An open fracture is any bony injury that is open to the outside world. Injuries of the fingers and toes are managed slightly differently to other open fractures, so will have their own page. Remember, the ‘outside world’ includes hollow organs, so a pelvic fracture with a rectal injury, for example, should be managed as open.
Open fractures are high risk for morbidity and mortality, so treat them seriously.
Initial assessment and management
N.B. Elements of open fracture management are time critical, so your initial assessment and management should take place concurrently
N.B.2 Don’t be afraid to call for senior help early if you’re not happy with a situation/patient
N.B.3 These are often high energy injuries. An ATLS primary survey to identify and treat life-threatening illnesses should take place before management of the extremity injury (ABCD before E).
Take a focused history, using the AMPLE template (Allergies, Medications, Past medical history, Last ate, Events).
Obtain IV access and prescribe IV antibiotics as per your local hospital policy. This is a time-critical step and should be done as soon as you know the patient’s allergy status. It may even have been done by the ambulance crew.
Examine the limb:
- Skin and soft tissue injuries
- Distal neurovascular status (see separate page)
- Presence of compartment syndrome (see separate page)
Remove any ‘gross contamination’ (bits of dirt etc.) but do not perform a ‘mini-washout.
Take medical photographs of the limb with an approved device.
Reduce/realign the limb (obtain senior help if you are not able to do this).
Cover the wound with saline-soaked gauze and an occlusive dressing.
Splint the limb as appropriate.
Provide tetanus prophylaxis as per trust guidelines.
Check and document post-reduction neurovascular status.
Obtain post-reduction radiographs.
Perform a secondary survey to identify other injuries.
Stop, take a breather, and run through our checklist to make sure you haven’t missed anything!
- AMPLE history documented
- IV antibiotics and tetanus prophylaxis given
- Initial examination documented
- Medical photographs recorded
- Gross contamination removed
- Limb realigned/fracture reduced
- Wound dressed appropriately
- Limb splinted appropriately
- Post-reduction neurovascular examination documented
- Post-reduction radiographs reviewed
- Secondary survey documented
- Location of definitive care determined and transfer/theatre/admission arranged as appropriate (see below)
Admission, discharge and calling a senior
Who to admit:
As a default, admit all open fractures unless transferring immediately to another hospital (see ‘location of care’ below. The management of open hand/forefoot injuries is discussed elsewhere; these are the only exceptions to a blanket “admit all” policy.
When to call a senior
Have a low threshold to call a senior, and do so immediately if:
- The patient needs urgent surgery (marine, farmyard or other gross contamination, arterial compromise, compartment syndrome)
- You are not able to reduce a fracture
- You think the patient needs urgent transfer, and are meeting resistance from the other hospital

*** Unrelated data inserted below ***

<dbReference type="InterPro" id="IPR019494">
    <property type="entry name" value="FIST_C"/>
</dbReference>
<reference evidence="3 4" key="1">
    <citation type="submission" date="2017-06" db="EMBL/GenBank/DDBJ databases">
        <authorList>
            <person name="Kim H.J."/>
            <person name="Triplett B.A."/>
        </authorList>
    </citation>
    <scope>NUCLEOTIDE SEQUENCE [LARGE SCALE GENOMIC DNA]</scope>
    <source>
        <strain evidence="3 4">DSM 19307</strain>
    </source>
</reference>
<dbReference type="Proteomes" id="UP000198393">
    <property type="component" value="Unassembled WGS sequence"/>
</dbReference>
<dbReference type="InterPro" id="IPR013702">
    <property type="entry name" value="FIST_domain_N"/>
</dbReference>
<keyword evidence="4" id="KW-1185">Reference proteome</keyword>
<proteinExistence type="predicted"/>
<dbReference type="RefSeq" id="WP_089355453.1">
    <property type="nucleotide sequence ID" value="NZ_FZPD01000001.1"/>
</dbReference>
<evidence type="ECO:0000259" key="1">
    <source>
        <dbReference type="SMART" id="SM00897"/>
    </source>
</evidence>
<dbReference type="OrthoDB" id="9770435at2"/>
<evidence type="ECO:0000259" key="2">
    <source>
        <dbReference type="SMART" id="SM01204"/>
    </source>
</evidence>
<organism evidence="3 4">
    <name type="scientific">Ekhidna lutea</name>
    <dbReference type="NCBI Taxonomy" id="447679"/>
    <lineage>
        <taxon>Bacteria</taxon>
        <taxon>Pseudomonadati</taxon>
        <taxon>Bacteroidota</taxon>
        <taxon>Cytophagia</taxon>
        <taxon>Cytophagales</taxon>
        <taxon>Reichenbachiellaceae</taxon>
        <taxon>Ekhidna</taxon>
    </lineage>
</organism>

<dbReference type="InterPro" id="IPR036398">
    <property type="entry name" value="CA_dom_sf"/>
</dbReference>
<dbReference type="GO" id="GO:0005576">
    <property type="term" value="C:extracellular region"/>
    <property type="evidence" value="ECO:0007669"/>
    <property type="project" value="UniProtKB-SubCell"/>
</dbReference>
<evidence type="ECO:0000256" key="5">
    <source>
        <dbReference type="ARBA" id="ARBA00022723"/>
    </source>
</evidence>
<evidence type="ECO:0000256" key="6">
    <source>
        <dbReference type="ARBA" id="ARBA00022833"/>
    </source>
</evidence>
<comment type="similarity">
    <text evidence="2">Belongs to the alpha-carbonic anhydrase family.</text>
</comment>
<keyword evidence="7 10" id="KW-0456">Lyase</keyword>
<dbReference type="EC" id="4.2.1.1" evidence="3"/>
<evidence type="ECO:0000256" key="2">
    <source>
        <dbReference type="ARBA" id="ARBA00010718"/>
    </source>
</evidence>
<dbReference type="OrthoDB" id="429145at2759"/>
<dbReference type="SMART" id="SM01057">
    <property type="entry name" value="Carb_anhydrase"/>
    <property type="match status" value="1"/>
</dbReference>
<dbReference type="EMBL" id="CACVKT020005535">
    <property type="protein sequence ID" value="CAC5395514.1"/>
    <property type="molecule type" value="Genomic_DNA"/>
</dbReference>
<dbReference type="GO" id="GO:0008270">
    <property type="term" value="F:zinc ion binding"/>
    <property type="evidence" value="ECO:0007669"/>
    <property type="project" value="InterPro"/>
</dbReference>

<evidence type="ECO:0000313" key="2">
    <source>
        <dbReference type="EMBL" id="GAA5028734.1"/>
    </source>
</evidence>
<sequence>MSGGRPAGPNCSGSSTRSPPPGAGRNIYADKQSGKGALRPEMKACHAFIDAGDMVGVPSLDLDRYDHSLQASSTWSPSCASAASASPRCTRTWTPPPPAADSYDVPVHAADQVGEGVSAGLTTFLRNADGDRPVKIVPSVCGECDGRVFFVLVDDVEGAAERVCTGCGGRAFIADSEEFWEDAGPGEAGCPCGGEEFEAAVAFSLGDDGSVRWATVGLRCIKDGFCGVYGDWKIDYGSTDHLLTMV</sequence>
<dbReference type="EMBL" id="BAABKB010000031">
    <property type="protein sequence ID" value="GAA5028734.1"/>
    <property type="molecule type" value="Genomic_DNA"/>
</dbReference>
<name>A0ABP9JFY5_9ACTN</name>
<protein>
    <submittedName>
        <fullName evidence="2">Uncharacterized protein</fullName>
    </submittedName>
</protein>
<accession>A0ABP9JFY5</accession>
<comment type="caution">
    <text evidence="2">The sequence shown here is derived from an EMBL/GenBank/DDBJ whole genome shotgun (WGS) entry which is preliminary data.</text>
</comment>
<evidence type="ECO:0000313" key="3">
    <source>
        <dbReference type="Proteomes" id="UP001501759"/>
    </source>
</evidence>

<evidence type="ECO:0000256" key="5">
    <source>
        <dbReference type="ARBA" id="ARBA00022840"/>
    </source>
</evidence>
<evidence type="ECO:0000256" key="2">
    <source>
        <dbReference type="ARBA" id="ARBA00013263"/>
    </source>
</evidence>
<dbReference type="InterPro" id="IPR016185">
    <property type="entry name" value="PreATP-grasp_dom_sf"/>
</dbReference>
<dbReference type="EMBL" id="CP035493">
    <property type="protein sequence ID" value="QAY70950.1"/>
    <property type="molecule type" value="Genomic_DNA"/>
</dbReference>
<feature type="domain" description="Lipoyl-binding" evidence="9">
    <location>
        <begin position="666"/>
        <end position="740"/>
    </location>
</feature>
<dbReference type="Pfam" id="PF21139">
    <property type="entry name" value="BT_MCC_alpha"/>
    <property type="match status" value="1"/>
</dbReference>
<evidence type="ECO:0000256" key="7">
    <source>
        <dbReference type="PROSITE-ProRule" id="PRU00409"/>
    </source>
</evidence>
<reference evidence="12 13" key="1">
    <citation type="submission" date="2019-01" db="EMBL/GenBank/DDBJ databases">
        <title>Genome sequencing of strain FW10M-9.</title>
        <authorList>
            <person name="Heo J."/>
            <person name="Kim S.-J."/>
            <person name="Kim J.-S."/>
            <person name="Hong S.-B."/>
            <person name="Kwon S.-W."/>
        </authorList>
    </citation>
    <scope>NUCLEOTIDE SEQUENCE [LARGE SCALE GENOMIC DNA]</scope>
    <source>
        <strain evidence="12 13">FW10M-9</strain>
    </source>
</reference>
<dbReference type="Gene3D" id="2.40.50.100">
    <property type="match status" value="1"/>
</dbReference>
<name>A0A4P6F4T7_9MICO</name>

- You don’t know whether the patient ought to be transferred
- You just don’t know what to do!
Location of care
According to BOAST/BAPRAS guidelines for open fractures excluding the hand, wrist and forefoot (see below): “patients with open fractures of long bones, hind foot or midfoot should be taken directly or transferred to a specialist centre that can provide orthoplastic* care. Patients with hand, wrist, forefoot or digit injuries may be managed locally following similar principles.” Orthoplastics is defined as: “a combined service of orthopaedic and plastic surgery consultants; sufficient combined operating lists with consultants from both specialties to meet the standards for timely management of open fractures; scheduled, combined review clinics for severe open fractures; specialist nursing teams able to care for both fractures and flaps.”
In reality, patients may be cared for in different locations depending on the exact setup of your local major trauma network. In our region all lower limb open fractures (excluding the forefoot) are managed in the major trauma unit, and are transferred directly from ED if they are not taken there directly by ambulance. The default for other open injuries is that they remain in the local trauma unit in the first instance, and are transferred only if there is a need for plastics input. This decision is usually made following consultant-to-consultant discussion.
To prevent infection, debridement (i.e. removal of foreign material and dead tissue) and thorough washout must take place as early as safely possible. BOAST/BAPRAS guidelines state that this should occur:
- Immediately: highly contaminated wounds (e.g. agricultural, marine, sewage), arterial compromise or compartment syndrome
- Within 12hrs: other high energy open fractures
- Within 24hrs: other low energy open fractures
At the time of debridement, if the fracture is not able to be definitively stabilised, it will be stabilised temporarily with e.g. a splint, external or internal fixator.
Soft tissue coverage
The fracture has to be covered by soft tissue to heal without infection. This may be possible by ‘primary closure’ (i.e. closing the wounds directly) or may require regional or free flaps by the plastic surgeons. This coverage may take place at the time of first debridement or as a separate operation.
Definitive bony fixation
At the same time as soft tissue coverage is achieved, the fracture will be fixed as appropriate.
The most commonly used classification is that of Gustillo and Anderson, which was initially developed for tibial fractures and is only formally calculated after initial debridement, but is often used colloquially at presentation:
The BOAST/BAPRAS guidelines may be found here
Author: Hamish Macdonald
Last updated: 29/03/2020